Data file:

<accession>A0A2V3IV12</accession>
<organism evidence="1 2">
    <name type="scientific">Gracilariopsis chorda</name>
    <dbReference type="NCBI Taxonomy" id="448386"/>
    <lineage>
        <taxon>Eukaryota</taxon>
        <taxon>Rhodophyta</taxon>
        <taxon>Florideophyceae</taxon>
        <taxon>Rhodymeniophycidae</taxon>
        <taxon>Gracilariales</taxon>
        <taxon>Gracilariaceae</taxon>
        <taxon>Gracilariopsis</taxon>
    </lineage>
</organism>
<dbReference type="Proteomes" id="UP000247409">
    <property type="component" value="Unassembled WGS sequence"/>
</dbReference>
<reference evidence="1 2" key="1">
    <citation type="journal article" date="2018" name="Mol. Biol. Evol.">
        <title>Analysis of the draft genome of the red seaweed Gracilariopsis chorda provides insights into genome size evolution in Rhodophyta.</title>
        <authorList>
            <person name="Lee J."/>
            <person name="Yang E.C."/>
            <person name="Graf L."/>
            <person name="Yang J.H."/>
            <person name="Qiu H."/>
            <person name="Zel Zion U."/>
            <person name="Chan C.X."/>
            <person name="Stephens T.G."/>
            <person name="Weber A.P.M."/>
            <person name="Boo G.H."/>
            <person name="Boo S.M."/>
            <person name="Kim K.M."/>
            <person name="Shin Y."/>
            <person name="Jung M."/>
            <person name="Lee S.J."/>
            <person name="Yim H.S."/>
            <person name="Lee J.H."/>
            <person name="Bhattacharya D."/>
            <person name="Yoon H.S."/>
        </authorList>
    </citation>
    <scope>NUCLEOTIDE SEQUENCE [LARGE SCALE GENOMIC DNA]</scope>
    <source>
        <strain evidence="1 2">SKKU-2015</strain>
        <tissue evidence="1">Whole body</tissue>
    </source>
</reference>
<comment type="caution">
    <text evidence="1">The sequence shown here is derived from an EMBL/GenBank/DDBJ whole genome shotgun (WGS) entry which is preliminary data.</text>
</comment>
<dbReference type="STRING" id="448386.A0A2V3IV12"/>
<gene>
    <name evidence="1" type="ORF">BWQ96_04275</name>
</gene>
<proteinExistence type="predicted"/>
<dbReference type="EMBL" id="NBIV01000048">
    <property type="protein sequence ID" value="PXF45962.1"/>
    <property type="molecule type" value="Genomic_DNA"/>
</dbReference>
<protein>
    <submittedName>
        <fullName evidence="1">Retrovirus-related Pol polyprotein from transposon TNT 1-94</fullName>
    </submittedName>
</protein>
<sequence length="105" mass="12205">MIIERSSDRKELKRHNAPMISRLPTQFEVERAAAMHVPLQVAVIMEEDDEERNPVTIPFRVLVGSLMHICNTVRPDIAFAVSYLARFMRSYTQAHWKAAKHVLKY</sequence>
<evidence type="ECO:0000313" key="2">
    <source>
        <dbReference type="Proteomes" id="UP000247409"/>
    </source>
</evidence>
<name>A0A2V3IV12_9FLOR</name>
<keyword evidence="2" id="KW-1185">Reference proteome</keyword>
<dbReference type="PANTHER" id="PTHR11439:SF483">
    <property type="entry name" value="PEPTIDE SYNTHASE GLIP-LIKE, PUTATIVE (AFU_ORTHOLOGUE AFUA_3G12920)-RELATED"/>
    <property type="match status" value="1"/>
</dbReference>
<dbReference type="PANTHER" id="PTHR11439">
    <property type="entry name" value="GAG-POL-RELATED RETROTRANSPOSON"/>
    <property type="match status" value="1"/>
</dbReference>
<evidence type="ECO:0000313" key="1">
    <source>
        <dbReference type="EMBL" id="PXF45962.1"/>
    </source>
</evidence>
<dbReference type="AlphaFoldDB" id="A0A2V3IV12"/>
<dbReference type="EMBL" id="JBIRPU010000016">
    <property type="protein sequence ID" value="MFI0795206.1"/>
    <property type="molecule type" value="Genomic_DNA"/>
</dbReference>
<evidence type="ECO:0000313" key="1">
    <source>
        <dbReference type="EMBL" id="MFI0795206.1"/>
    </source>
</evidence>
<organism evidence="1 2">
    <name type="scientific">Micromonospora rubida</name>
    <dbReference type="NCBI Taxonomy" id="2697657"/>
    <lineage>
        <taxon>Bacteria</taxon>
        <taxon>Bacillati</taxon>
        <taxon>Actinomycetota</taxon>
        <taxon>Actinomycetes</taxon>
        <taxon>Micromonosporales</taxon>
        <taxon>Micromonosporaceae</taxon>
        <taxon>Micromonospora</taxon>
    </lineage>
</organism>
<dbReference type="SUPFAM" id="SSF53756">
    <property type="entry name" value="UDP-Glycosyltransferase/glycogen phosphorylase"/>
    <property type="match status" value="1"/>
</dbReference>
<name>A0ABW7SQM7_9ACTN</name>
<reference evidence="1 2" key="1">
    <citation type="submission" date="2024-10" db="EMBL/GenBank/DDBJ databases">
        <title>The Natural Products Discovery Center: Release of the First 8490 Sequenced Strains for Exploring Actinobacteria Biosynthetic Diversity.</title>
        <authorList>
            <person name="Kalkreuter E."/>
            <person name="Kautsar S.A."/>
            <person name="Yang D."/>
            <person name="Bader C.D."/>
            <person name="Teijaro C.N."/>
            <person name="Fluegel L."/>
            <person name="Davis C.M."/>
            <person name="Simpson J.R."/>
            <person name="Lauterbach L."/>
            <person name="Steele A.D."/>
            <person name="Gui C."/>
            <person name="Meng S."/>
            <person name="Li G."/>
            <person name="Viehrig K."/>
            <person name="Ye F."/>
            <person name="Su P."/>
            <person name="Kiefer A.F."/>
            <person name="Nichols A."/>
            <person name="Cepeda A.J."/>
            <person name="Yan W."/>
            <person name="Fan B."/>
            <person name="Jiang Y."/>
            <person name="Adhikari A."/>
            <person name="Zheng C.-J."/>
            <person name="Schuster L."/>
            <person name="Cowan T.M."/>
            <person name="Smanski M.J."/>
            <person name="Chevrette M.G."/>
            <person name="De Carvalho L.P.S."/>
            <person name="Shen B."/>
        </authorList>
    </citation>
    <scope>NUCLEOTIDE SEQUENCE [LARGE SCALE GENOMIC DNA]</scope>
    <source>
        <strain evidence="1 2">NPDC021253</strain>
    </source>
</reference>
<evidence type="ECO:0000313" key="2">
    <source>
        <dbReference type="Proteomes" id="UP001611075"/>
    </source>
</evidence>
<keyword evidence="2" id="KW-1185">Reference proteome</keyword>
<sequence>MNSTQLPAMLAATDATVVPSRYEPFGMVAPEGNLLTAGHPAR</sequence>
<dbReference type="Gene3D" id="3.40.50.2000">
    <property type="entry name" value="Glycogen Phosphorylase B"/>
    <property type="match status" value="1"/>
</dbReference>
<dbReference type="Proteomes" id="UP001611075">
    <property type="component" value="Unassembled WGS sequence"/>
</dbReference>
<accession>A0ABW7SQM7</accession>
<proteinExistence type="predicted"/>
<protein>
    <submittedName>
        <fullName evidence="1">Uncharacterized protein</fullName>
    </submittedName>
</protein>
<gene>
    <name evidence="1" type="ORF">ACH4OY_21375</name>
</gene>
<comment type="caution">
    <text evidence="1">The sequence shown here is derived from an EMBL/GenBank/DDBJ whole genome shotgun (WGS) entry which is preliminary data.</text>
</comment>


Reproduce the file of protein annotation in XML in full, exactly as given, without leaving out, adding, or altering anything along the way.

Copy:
<accession>A0A2V3IV12</accession>
<organism evidence="1 2">
    <name type="scientific">Gracilariopsis chorda</name>
    <dbReference type="NCBI Taxonomy" id="448386"/>
    <lineage>
        <taxon>Eukaryota</taxon>
        <taxon>Rhodophyta</taxon>
        <taxon>Florideophyceae</taxon>
        <taxon>Rhodymeniophycidae</taxon>
        <taxon>Gracilariales</taxon>
        <taxon>Gracilariaceae</taxon>
        <taxon>Gracilariopsis</taxon>
    </lineage>
</organism>
<dbReference type="Proteomes" id="UP000247409">
    <property type="component" value="Unassembled WGS sequence"/>
</dbReference>
<reference evidence="1 2" key="1">
    <citation type="journal article" date="2018" name="Mol. Biol. Evol.">
        <title>Analysis of the draft genome of the red seaweed Gracilariopsis chorda provides insights into genome size evolution in Rhodophyta.</title>
        <authorList>
            <person name="Lee J."/>
            <person name="Yang E.C."/>
            <person name="Graf L."/>
            <person name="Yang J.H."/>
            <person name="Qiu H."/>
            <person name="Zel Zion U."/>
            <person name="Chan C.X."/>
            <person name="Stephens T.G."/>
            <person name="Weber A.P.M."/>
            <person name="Boo G.H."/>
            <person name="Boo S.M."/>
            <person name="Kim K.M."/>
            <person name="Shin Y."/>
            <person name="Jung M."/>
            <person name="Lee S.J."/>
            <person name="Yim H.S."/>
            <person name="Lee J.H."/>
            <person name="Bhattacharya D."/>
            <person name="Yoon H.S."/>
        </authorList>
    </citation>
    <scope>NUCLEOTIDE SEQUENCE [LARGE SCALE GENOMIC DNA]</scope>
    <source>
        <strain evidence="1 2">SKKU-2015</strain>
        <tissue evidence="1">Whole body</tissue>
    </source>
</reference>
<comment type="caution">
    <text evidence="1">The sequence shown here is derived from an EMBL/GenBank/DDBJ whole genome shotgun (WGS) entry which is preliminary data.</text>
</comment>
<dbReference type="STRING" id="448386.A0A2V3IV12"/>
<gene>
    <name evidence="1" type="ORF">BWQ96_04275</name>
</gene>
<proteinExistence type="predicted"/>
<dbReference type="EMBL" id="NBIV01000048">
    <property type="protein sequence ID" value="PXF45962.1"/>
    <property type="molecule type" value="Genomic_DNA"/>
</dbReference>
<protein>
    <submittedName>
        <fullName evidence="1">Retrovirus-related Pol polyprotein from transposon TNT 1-94</fullName>
    </submittedName>
</protein>
<sequence length="105" mass="12205">MIIERSSDRKELKRHNAPMISRLPTQFEVERAAAMHVPLQVAVIMEEDDEERNPVTIPFRVLVGSLMHICNTVRPDIAFAVSYLARFMRSYTQAHWKAAKHVLKY</sequence>
<evidence type="ECO:0000313" key="2">
    <source>
        <dbReference type="Proteomes" id="UP000247409"/>
    </source>
</evidence>
<name>A0A2V3IV12_9FLOR</name>
<keyword evidence="2" id="KW-1185">Reference proteome</keyword>
<dbReference type="PANTHER" id="PTHR11439:SF483">
    <property type="entry name" value="PEPTIDE SYNTHASE GLIP-LIKE, PUTATIVE (AFU_ORTHOLOGUE AFUA_3G12920)-RELATED"/>
    <property type="match status" value="1"/>
</dbReference>
<dbReference type="PANTHER" id="PTHR11439">
    <property type="entry name" value="GAG-POL-RELATED RETROTRANSPOSON"/>
    <property type="match status" value="1"/>
</dbReference>
<evidence type="ECO:0000313" key="1">
    <source>
        <dbReference type="EMBL" id="PXF45962.1"/>
    </source>
</evidence>
<dbReference type="AlphaFoldDB" id="A0A2V3IV12"/>
<dbReference type="EMBL" id="JBIRPU010000016">
    <property type="protein sequence ID" value="MFI0795206.1"/>
    <property type="molecule type" value="Genomic_DNA"/>
</dbReference>
<evidence type="ECO:0000313" key="1">
    <source>
        <dbReference type="EMBL" id="MFI0795206.1"/>
    </source>
</evidence>
<organism evidence="1 2">
    <name type="scientific">Micromonospora rubida</name>
    <dbReference type="NCBI Taxonomy" id="2697657"/>
    <lineage>
        <taxon>Bacteria</taxon>
        <taxon>Bacillati</taxon>
        <taxon>Actinomycetota</taxon>
        <taxon>Actinomycetes</taxon>
        <taxon>Micromonosporales</taxon>
        <taxon>Micromonosporaceae</taxon>
        <taxon>Micromonospora</taxon>
    </lineage>
</organism>
<dbReference type="SUPFAM" id="SSF53756">
    <property type="entry name" value="UDP-Glycosyltransferase/glycogen phosphorylase"/>
    <property type="match status" value="1"/>
</dbReference>
<name>A0ABW7SQM7_9ACTN</name>
<reference evidence="1 2" key="1">
    <citation type="submission" date="2024-10" db="EMBL/GenBank/DDBJ databases">
        <title>The Natural Products Discovery Center: Release of the First 8490 Sequenced Strains for Exploring Actinobacteria Biosynthetic Diversity.</title>
        <authorList>
            <person name="Kalkreuter E."/>
            <person name="Kautsar S.A."/>
            <person name="Yang D."/>
            <person name="Bader C.D."/>
            <person name="Teijaro C.N."/>
            <person name="Fluegel L."/>
            <person name="Davis C.M."/>
            <person name="Simpson J.R."/>
            <person name="Lauterbach L."/>
            <person name="Steele A.D."/>
            <person name="Gui C."/>
            <person name="Meng S."/>
            <person name="Li G."/>
            <person name="Viehrig K."/>
            <person name="Ye F."/>
            <person name="Su P."/>
            <person name="Kiefer A.F."/>
            <person name="Nichols A."/>
            <person name="Cepeda A.J."/>
            <person name="Yan W."/>
            <person name="Fan B."/>
            <person name="Jiang Y."/>
            <person name="Adhikari A."/>
            <person name="Zheng C.-J."/>
            <person name="Schuster L."/>
            <person name="Cowan T.M."/>
            <person name="Smanski M.J."/>
            <person name="Chevrette M.G."/>
            <person name="De Carvalho L.P.S."/>
            <person name="Shen B."/>
        </authorList>
    </citation>
    <scope>NUCLEOTIDE SEQUENCE [LARGE SCALE GENOMIC DNA]</scope>
    <source>
        <strain evidence="1 2">NPDC021253</strain>
    </source>
</reference>
<evidence type="ECO:0000313" key="2">
    <source>
        <dbReference type="Proteomes" id="UP001611075"/>
    </source>
</evidence>
<keyword evidence="2" id="KW-1185">Reference proteome</keyword>
<sequence>MNSTQLPAMLAATDATVVPSRYEPFGMVAPEGNLLTAGHPAR</sequence>
<dbReference type="Gene3D" id="3.40.50.2000">
    <property type="entry name" value="Glycogen Phosphorylase B"/>
    <property type="match status" value="1"/>
</dbReference>
<dbReference type="Proteomes" id="UP001611075">
    <property type="component" value="Unassembled WGS sequence"/>
</dbReference>
<accession>A0ABW7SQM7</accession>
<proteinExistence type="predicted"/>
<protein>
    <submittedName>
        <fullName evidence="1">Uncharacterized protein</fullName>
    </submittedName>
</protein>
<gene>
    <name evidence="1" type="ORF">ACH4OY_21375</name>
</gene>
<comment type="caution">
    <text evidence="1">The sequence shown here is derived from an EMBL/GenBank/DDBJ whole genome shotgun (WGS) entry which is preliminary data.</text>
</comment>